Last year there was a troubling trend in Dallas Stars games. For whatever reason, things would be going well, and then something would happen and suddenly they weren't. It wasn't always the same thing, but it was something. It became one of the more frustrating things surrounding the season, and it eventually became an obstacle too large for the Stars to hurdle. The emphasis on playing responsibly this season is an effort to limit the times when those turning points have the adverse impact they did a year ago.
That's not to say the Stars were the only team that had this issue. No team is immune to the opposition gaining momentum and running with it. And all throughout the league, two-goal leads were being given away like party favors.
But one of the keys to success this season has to be tightening up when Dallas needs to. That means winning more third periods, protecting more leads, and not allowing the game-changing play to go against them.
Through the first couple of games this season, the Stars were tested in that department on both nights. In each game Dallas took a two-goal lead into the second half of the contest. In Thursday's opener, they closed the show decidedly with a 3-0 win over Pittsburgh. On Saturday night, they weren't as successful and experienced their first negative turning point of the season.
With just under seven minutes to play in the second period, the Stars were very much in control. They had a 3-1 lead and had outshot the Colorado Avalanche 19-13. Then it happened. It seemed innocent enough. A spinning puck that goaltender Antti Niemi got underneath and lifted over the glass for a Delay of Game penalty.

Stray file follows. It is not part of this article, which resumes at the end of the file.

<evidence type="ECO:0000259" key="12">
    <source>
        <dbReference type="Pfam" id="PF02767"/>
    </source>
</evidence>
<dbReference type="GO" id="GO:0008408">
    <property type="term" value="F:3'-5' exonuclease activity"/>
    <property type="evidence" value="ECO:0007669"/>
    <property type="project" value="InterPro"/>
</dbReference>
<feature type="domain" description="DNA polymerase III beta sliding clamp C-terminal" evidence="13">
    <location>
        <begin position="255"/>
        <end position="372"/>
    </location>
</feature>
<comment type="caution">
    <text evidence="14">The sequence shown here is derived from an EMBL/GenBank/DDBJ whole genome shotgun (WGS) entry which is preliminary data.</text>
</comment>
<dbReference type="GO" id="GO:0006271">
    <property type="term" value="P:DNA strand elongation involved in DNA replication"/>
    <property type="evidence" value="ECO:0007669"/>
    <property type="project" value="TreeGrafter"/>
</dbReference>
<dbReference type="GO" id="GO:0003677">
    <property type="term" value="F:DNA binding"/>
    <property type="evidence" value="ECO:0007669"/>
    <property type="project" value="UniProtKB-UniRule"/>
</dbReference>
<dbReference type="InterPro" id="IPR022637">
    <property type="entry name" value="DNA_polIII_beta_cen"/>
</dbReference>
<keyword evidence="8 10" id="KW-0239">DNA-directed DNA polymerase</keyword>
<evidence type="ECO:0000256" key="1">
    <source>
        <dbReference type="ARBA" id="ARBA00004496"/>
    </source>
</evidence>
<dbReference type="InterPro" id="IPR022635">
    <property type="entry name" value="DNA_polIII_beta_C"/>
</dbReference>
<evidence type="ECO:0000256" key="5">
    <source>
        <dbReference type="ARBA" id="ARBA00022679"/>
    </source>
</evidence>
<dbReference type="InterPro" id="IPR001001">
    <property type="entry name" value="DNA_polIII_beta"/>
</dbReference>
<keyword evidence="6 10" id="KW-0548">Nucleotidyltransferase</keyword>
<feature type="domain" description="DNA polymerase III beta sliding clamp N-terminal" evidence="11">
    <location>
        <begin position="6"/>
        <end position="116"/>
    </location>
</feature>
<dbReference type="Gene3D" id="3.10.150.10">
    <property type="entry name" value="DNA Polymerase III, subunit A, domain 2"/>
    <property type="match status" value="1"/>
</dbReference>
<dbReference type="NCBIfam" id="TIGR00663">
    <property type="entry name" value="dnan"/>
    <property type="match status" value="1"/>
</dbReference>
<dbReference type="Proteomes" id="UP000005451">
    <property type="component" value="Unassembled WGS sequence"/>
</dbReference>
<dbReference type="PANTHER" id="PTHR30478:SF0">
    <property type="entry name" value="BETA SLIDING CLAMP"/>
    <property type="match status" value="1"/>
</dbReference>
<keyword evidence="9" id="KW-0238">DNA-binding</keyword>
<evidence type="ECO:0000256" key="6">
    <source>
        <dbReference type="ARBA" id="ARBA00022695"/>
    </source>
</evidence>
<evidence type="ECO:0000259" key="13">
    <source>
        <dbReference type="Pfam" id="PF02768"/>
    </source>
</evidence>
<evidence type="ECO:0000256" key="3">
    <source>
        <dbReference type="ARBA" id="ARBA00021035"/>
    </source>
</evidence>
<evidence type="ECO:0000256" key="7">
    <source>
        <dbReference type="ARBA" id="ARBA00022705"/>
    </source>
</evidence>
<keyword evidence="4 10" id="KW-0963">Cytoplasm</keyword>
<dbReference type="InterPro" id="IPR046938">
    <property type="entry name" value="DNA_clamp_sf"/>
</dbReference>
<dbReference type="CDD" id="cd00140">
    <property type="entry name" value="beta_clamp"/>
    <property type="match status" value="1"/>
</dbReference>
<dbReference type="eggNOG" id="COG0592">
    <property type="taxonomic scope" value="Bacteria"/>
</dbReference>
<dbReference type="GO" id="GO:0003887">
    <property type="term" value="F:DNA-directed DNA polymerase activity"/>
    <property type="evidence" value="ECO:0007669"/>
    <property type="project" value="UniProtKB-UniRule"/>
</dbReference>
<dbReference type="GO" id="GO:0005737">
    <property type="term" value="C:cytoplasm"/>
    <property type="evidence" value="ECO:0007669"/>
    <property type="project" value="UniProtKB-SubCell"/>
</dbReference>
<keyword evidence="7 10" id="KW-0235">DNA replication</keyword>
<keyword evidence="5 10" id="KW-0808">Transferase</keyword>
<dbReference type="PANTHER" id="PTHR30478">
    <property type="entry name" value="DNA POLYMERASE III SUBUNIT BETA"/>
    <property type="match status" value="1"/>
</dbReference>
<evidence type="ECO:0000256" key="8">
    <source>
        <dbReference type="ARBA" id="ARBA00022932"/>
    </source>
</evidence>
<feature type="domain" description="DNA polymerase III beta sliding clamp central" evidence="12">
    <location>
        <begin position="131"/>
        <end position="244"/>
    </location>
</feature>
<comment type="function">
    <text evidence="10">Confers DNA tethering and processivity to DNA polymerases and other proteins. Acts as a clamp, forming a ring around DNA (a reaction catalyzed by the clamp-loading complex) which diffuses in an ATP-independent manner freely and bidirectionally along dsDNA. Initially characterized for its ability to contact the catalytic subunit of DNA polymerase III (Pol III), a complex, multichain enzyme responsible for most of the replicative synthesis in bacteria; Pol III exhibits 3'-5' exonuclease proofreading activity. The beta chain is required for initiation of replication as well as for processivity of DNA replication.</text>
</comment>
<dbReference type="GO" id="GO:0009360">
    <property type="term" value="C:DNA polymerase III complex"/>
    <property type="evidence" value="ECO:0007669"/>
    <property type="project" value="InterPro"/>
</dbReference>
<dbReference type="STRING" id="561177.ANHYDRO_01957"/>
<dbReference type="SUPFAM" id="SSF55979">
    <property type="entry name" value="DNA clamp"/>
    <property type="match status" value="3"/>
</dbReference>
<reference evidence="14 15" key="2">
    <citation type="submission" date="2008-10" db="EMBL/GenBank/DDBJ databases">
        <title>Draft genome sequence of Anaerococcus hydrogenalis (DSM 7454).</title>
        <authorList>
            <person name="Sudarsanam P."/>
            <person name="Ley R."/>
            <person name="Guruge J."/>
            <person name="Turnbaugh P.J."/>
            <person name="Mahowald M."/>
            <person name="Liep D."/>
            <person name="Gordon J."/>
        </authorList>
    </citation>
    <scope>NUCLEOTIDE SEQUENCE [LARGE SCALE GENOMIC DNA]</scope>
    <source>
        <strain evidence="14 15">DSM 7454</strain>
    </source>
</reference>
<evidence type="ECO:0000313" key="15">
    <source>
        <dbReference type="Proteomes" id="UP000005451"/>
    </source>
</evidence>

Up until that point, the Stars had scored six goals and allowed just one for the season. Niemi had stopped 49 of the first 50 shots he faced in a Stars sweater. The penalty kill was a perfect 4-for-4 over a game and a half.
And then the puck sailed over the glass.
Just over a minute later, the Avs scored on the power play to get within one. Shortly thereafter, the Stars took another avoidable penalty - this one a Too Many Men call - and the Avs cashed in again to tie the score before second intermission. In a blink of an eye, the Stars went from dominating to not. The Avs ran away with the game in the third period, scoring three times, ending the night with five unanswered goals. All of them coming after the turning points from late in the second period.
Let me be clear. This is not to say that Saturday means this year is a repeat of last year. Not at all. It is worth more than just mentioning that in Thursday's opener, there was a chance for one of those turning points and the Stars powered right through it. The Stars were up 2-0 against a premier offense and had a would-be third goal disallowed. On that play the Stars were penalized, giving one of the more potent power plays a chance to get within a goal and completely change the game.
They never blinked.
At home, in the third period - where both areas were problematic last season - the Stars stared down the Pittsburgh power play, quickly answered with a power play strike of their own, and clamped down for a very impressive 3-0 opening night win.
It was a terrific way to open the season. There were so many areas the Stars wanted to improve from last year. Their play down the stretch of a game. Their record at home. Their special teams at American Airlines Center. Their goaltending. Check, check, check, and check. But on Saturday night, the second half didn't follow the same script.
No team will protect every lead. And no team goes 82-0. What happened to the Stars in Denver is not some precursor of concern, just as Thursday night's performance was not an anointment that Dallas is infallible. They are merely two games in a story of 82. And the goal is to make sure the majority end more like Thursday than they did on Saturday.